The solution structure and oligomerization behavior of two bacterial toxins: pneumolysin and perfringolysin O
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Colleges, School and Institutes
Pneumolysin (PLY), an important protein virulence factor of the human bacterial pathogen Streptococcus pneumoniae, could be a candidate for inclusion in a new anti-streptococcal vaccine. PLY solution species from monomer via multimeric intermediates to ring-shaped oligomers were studied with time-dependent sedimentation velocity in the analytical ultracentrifuge (AUC). Hydrodynamic bead modeling was used to interpret the data obtained. PLY remained mostly monomeric in solution; intermediate PLY multimers were detected in small quantities. Current understanding of PLY molecular mechanism is guided by a model built on the basis of its homology with perfringolysin O (PFO) for which there is an atomic structure. PFO, a virulence factor of the organism Clostridium perfringens, has almost the same molecular mass as PLY and shares 48% sequence identity and 60% sequence similarity with PLY. We report a comparative low-resolution structural study of PLY and PFO using AUC and small-angle x-ray scattering (SAXS). AUC data demonstrate that both proteins in solution are mostly monodisperse but PLY is a monomer whereas PFO is mostly dimeric. Ab initio dummy atom and dummy residue models for PFO and PLY were restored from the distance distribution function derived from experimental small-angle x-ray scattering curves. In solution, PLY is elongated, consistent with the shape predicted by its high-resolution homology model. The PFO dimer is also an elongated particle whose shape and volume are consistent with a staggered antiparallel dimer.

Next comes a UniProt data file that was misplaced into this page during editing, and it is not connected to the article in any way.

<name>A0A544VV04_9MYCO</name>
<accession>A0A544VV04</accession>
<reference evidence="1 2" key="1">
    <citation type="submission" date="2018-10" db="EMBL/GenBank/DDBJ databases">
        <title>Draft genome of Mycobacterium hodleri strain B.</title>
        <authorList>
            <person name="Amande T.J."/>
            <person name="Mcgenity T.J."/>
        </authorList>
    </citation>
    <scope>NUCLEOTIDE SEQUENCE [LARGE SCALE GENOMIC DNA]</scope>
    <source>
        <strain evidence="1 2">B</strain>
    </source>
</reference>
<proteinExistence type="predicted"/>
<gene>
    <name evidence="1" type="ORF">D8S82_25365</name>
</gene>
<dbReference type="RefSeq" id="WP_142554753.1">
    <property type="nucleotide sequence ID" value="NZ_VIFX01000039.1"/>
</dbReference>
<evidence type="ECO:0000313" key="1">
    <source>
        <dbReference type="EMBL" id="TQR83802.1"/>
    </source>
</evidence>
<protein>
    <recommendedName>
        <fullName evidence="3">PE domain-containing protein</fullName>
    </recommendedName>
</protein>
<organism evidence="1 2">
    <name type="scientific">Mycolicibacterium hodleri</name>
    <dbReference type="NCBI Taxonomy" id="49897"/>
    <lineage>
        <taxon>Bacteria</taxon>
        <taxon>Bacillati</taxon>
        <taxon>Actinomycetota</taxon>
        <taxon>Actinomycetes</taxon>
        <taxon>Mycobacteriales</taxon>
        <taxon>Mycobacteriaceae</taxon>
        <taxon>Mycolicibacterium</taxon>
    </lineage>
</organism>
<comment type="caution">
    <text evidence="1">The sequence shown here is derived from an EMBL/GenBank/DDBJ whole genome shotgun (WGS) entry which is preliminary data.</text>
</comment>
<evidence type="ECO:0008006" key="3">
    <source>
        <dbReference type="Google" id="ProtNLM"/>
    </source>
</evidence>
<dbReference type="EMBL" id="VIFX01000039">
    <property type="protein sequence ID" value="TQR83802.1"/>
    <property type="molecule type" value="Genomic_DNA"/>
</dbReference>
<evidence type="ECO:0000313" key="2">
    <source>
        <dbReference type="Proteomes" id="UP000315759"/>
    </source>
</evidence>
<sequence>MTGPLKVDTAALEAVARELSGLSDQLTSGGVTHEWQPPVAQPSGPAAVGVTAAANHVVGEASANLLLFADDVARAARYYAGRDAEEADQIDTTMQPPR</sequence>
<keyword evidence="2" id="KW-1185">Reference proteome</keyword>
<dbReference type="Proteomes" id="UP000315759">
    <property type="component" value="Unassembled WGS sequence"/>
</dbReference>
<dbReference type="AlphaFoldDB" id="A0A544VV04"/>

|Number of pages||13|
|Publication status||Published - Jul 2004|
- Bacterial Proteins, Bacterial Toxins, Clostridium perfringens, Crystallography, X-Ray, Dimerization, Hemolysin Proteins, Models, Molecular, Streptococcus pneumoniae, Streptolysins, Ultracentrifugation